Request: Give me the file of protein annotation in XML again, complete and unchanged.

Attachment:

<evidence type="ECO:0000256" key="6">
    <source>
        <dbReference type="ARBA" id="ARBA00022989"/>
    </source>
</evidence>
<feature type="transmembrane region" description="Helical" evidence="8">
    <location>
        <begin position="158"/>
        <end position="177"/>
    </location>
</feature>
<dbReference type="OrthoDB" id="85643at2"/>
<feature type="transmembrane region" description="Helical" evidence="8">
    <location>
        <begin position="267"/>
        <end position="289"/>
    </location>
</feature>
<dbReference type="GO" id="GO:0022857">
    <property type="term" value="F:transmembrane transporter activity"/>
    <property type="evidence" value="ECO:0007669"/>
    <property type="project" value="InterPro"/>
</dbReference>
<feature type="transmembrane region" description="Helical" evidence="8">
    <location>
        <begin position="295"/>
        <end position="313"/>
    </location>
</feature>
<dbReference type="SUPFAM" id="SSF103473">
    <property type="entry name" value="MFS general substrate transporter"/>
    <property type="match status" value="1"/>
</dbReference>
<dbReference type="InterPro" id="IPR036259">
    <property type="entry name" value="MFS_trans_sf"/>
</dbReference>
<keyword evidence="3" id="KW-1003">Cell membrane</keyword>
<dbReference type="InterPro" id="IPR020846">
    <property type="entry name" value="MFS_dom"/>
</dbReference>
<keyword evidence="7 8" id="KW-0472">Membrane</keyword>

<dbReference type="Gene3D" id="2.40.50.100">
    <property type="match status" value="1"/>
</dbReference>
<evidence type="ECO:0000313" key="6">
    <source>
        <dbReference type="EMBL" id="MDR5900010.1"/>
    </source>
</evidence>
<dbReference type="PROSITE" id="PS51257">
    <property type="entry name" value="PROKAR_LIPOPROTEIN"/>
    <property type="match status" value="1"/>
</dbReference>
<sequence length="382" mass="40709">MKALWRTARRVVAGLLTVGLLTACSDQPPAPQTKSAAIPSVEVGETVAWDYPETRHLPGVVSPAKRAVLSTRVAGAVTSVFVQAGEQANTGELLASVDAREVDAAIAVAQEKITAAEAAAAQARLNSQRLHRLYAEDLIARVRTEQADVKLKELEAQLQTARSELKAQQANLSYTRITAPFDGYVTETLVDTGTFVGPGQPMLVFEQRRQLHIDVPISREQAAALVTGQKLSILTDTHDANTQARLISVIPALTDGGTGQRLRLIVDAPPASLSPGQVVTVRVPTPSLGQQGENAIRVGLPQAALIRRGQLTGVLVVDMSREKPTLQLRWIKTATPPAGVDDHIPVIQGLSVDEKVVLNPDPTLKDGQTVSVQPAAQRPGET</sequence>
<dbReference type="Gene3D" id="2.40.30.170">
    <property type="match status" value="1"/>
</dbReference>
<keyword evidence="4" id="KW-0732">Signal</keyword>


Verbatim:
<evidence type="ECO:0000256" key="6">
    <source>
        <dbReference type="ARBA" id="ARBA00022989"/>
    </source>
</evidence>
<feature type="transmembrane region" description="Helical" evidence="8">
    <location>
        <begin position="158"/>
        <end position="177"/>
    </location>
</feature>
<dbReference type="OrthoDB" id="85643at2"/>
<feature type="transmembrane region" description="Helical" evidence="8">
    <location>
        <begin position="267"/>
        <end position="289"/>
    </location>
</feature>
<dbReference type="GO" id="GO:0022857">
    <property type="term" value="F:transmembrane transporter activity"/>
    <property type="evidence" value="ECO:0007669"/>
    <property type="project" value="InterPro"/>
</dbReference>
<feature type="transmembrane region" description="Helical" evidence="8">
    <location>
        <begin position="295"/>
        <end position="313"/>
    </location>
</feature>
<dbReference type="SUPFAM" id="SSF103473">
    <property type="entry name" value="MFS general substrate transporter"/>
    <property type="match status" value="1"/>
</dbReference>
<dbReference type="InterPro" id="IPR036259">
    <property type="entry name" value="MFS_trans_sf"/>
</dbReference>
<keyword evidence="3" id="KW-1003">Cell membrane</keyword>
<dbReference type="InterPro" id="IPR020846">
    <property type="entry name" value="MFS_dom"/>
</dbReference>
<keyword evidence="7 8" id="KW-0472">Membrane</keyword>

<dbReference type="Gene3D" id="2.40.50.100">
    <property type="match status" value="1"/>
</dbReference>
<evidence type="ECO:0000313" key="6">
    <source>
        <dbReference type="EMBL" id="MDR5900010.1"/>
    </source>
</evidence>
<dbReference type="PROSITE" id="PS51257">
    <property type="entry name" value="PROKAR_LIPOPROTEIN"/>
    <property type="match status" value="1"/>
</dbReference>
<sequence length="382" mass="40709">MKALWRTARRVVAGLLTVGLLTACSDQPPAPQTKSAAIPSVEVGETVAWDYPETRHLPGVVSPAKRAVLSTRVAGAVTSVFVQAGEQANTGELLASVDAREVDAAIAVAQEKITAAEAAAAQARLNSQRLHRLYAEDLIARVRTEQADVKLKELEAQLQTARSELKAQQANLSYTRITAPFDGYVTETLVDTGTFVGPGQPMLVFEQRRQLHIDVPISREQAAALVTGQKLSILTDTHDANTQARLISVIPALTDGGTGQRLRLIVDAPPASLSPGQVVTVRVPTPSLGQQGENAIRVGLPQAALIRRGQLTGVLVVDMSREKPTLQLRWIKTATPPAGVDDHIPVIQGLSVDEKVVLNPDPTLKDGQTVSVQPAAQRPGET</sequence>
<dbReference type="Gene3D" id="2.40.30.170">
    <property type="match status" value="1"/>
</dbReference>
<keyword evidence="4" id="KW-0732">Signal</keyword>